Algeria's Potentially Vast Mining Operations Under Pressure (Source: Resource Investor)

By Sven Ridley-Wordich
15 Feb 2008 at 01:18 PM GMT-05:00

AMSTERDAM ( -- Even though current operations in the Algerian mining sector are showing increasing promise, especially after GMA Resources [LSE:GMA] through its 52%-owned Algerian subsidiary Entreprise d'Exploitation des Mines d'Or (Enor) cast the first gold bullion at its Amesmessa mine in southern Algeria, foreign investors are unsatisfied with the government’s mine licensing scheme.

The Algerian government, under leadership of the Ministry of Mining and Energy, presented its new mining strategy at the end of 2007. Minister of Energy and Mines Chakib Khelil spoke about the possibilities of Algerian mining, and operators and investors were urged to give their recommendations on how to improve the plans.

In December 2007, the country presented its first international mining conference, Cirma-Algerie, largely to show prospective investors and operators the opportunities available in the still largely under-developed mining sector. The success of the conference was impressive, as more than 20 countries and 50 international operators have shown their faces.

The Algerian mining sector has been open since 2001, after a new mining law was presented. Khelil reiterated that all interested parties have the same legal position and opportunity to participate in new projects. The country’s second international licensing round entailed a broad spectrum of prospects, including base metals, gold, diamonds and other minerals. The total for the round included 4 prospecting licenses and 16 exploration licenses.

However, positive statements made by the government in the last few weeks have not been met well by investors. Operators have been disappointed by the prospects offered, introduced in a non-competitive way. At present, the bidding rounds are modelled on those used in the hydrocarbons industry, but by doing so the government is deterring the same firms it is trying to attract. Analysts have urged the Algerian government to change the licensing scheme dramatically.

The mistake made in Algeria, as mining specialists have indicated, is that Khelil’s ministry has held the opinion that it needs to attract the larger mining companies, after that the smaller ones will follow, as is normally the case in the oil and gas upstream rounds. In mining, the opposite is the case; risks are normally being taken by smaller companies, while large operators are moving in when vast discoveries have been reported.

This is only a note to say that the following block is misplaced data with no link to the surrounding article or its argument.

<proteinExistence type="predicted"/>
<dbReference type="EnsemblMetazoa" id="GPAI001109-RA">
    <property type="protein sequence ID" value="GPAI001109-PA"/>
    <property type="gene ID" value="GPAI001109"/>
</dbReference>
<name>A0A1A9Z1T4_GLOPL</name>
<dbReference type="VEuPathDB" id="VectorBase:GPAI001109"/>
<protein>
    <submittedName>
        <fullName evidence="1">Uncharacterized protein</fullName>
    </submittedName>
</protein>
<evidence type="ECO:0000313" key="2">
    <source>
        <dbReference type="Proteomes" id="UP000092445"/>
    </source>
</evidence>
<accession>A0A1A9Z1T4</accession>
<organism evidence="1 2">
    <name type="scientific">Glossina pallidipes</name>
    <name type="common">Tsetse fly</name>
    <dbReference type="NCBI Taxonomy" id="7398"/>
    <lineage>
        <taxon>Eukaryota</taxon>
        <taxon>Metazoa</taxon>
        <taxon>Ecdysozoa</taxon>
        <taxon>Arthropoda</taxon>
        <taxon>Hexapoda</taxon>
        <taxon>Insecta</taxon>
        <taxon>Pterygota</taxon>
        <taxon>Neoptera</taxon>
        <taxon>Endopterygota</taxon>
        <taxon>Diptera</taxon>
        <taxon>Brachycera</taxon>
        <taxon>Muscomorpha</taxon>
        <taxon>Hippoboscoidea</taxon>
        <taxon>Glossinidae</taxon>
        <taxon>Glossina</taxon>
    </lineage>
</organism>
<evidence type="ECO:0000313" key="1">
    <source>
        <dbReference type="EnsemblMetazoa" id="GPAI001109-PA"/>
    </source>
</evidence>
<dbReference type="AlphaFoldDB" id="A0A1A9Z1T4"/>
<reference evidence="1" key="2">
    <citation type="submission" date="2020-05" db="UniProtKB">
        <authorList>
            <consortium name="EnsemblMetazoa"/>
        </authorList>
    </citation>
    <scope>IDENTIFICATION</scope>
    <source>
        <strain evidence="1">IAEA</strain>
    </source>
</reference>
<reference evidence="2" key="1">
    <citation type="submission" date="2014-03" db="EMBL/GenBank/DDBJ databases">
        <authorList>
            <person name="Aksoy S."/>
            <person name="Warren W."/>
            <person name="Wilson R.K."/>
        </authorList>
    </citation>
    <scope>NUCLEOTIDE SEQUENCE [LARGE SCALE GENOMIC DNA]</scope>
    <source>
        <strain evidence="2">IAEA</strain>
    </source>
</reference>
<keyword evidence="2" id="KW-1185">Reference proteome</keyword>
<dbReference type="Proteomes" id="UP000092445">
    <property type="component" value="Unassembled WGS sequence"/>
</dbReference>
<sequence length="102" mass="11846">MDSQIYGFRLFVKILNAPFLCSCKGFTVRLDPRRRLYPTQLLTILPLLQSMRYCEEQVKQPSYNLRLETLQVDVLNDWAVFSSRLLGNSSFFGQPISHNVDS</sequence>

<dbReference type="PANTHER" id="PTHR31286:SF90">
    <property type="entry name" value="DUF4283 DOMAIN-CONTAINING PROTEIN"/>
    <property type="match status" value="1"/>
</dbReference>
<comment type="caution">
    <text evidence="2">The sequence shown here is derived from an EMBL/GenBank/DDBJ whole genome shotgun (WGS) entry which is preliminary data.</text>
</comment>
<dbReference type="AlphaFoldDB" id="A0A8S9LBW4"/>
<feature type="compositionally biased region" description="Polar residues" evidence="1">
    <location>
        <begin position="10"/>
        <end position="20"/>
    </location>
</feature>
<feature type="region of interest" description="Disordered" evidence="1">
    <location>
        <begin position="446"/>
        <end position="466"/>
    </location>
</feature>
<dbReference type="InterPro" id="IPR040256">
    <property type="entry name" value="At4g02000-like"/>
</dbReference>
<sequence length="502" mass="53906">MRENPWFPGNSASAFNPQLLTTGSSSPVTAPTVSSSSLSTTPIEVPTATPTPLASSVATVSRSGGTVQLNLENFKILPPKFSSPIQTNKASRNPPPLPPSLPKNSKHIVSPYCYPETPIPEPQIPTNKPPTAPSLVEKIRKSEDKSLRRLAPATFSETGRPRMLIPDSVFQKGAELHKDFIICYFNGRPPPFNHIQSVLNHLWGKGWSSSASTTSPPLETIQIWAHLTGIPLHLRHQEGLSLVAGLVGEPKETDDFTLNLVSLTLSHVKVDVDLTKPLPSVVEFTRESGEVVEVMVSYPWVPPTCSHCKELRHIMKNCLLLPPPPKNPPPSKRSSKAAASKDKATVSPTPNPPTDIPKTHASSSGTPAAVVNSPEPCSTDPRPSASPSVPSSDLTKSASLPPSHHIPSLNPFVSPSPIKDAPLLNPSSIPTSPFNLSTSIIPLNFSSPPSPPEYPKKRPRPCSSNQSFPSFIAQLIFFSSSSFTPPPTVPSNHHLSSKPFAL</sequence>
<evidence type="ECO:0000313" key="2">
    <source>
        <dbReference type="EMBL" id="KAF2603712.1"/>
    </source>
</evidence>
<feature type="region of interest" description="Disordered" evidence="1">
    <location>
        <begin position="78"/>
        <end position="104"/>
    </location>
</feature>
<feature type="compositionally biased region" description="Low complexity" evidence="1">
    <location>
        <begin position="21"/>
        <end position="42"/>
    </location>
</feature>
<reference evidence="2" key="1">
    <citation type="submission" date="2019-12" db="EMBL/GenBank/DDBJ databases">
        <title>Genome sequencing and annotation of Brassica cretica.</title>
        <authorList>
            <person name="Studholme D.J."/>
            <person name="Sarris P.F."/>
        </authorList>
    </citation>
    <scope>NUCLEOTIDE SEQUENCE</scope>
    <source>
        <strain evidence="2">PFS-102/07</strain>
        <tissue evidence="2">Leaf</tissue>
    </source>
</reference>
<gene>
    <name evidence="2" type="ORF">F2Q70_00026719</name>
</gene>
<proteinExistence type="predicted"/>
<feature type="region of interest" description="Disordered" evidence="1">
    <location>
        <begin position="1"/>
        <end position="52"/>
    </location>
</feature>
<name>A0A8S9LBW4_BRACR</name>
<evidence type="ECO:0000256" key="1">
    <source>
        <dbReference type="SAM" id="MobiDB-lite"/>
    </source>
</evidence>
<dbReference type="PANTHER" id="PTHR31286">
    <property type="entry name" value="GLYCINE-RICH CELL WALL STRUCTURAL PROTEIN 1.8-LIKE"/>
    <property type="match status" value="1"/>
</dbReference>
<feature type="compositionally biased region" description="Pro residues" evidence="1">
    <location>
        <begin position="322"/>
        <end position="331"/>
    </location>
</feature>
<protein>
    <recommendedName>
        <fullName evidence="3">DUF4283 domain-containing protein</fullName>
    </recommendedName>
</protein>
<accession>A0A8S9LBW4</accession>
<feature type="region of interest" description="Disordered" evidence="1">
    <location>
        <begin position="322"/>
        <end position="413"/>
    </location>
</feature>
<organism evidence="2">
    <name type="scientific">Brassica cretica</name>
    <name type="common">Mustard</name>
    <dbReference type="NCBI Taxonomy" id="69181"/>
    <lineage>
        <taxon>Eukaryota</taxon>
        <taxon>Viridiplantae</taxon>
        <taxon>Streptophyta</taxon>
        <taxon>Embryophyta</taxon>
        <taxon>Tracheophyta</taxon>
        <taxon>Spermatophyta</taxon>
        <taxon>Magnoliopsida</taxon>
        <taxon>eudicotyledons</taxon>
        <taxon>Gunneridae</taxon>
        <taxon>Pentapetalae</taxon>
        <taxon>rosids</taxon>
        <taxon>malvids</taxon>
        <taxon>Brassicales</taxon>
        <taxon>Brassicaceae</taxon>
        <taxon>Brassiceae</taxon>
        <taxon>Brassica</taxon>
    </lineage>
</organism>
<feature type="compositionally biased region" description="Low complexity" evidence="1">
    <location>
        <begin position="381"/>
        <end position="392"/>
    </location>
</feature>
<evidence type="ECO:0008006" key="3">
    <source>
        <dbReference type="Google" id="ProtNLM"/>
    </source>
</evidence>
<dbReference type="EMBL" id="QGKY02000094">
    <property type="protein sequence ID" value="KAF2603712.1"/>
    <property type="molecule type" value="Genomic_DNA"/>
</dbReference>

Some analysts have repeated claims that a mining bid round is not functional. Junior miners will not be attracted to attend such a licensing conference, as it is tailored only to address major companies. Mining companies are also not willing to present a high bid for a possible prospect. The success rate is still not high enough in general to support a bid system such as is the case with oil and gas.

Not only have the financial and legal issues surrounding the bid round system been criticized, the quality of the presented acreage has also received criticism. According to most analysts, the Algerian prospects are characterized by small acreage and very dispersed throughout the country. At the same time, most prospects are too confined to specific targets. The need for larger acreage is obvious, but companies have alsos tated that they want to have a say in what prospects are of interest to them.

GMA Resources, which was present at the December 2007 Cirma-Algerie conference, said that Algeria should understand it needs to attract first the smaller (junior) mining companies. The success reported by these juniors will bring the large mining conglomerates flocking to Algeria as a result.

Since December 2007, the London-based company has shown that its gold mining operations are indeed raising eyebrows. The company started leaching operations at the mine at the end of last year. Officials have indicated that it expects to start commercial production within five months.

GMA’s mine is part of the Tirek-Amesmessa mine complex in Algeria’s Tamanrasset province. The potential of the mine is commercially very interesting, as it is slated to contain high-grade gold deposits, with proven and probable reserves estimated to total 748,000 tonnes of ore. This would produce an estimated 294,000 ounces of gold.

The first steps are being taken by Algeria to open up its vast mining reserve base to international operators. The potential of Algeria as a mining arena is not in doubt, as it is the second-largest country in Africa and largely unexplored. GMA is the only foreign partner that has so far had a successful mining project under the new law.

In the coming years, Algeria will not only be a main hotspot for oil and gas, but an attractive arena for mining companies. Chinese operators have already shown their interest, but until now have not been able to get a foot on the ground. Western mining companies are still seen as most attractive by Algeria, keen to reap the rewards of the current rapid growth of the Chinese economy and its immense demand for minerals.

However, Algeria needs to reassess its current strategy towards mining operations. To reap the rewards of liberalization and investment in the mining sector, the country needs to reshape its legal system and provide larger and more attractive acreage. If this is done, Algeria will be a country to be watched.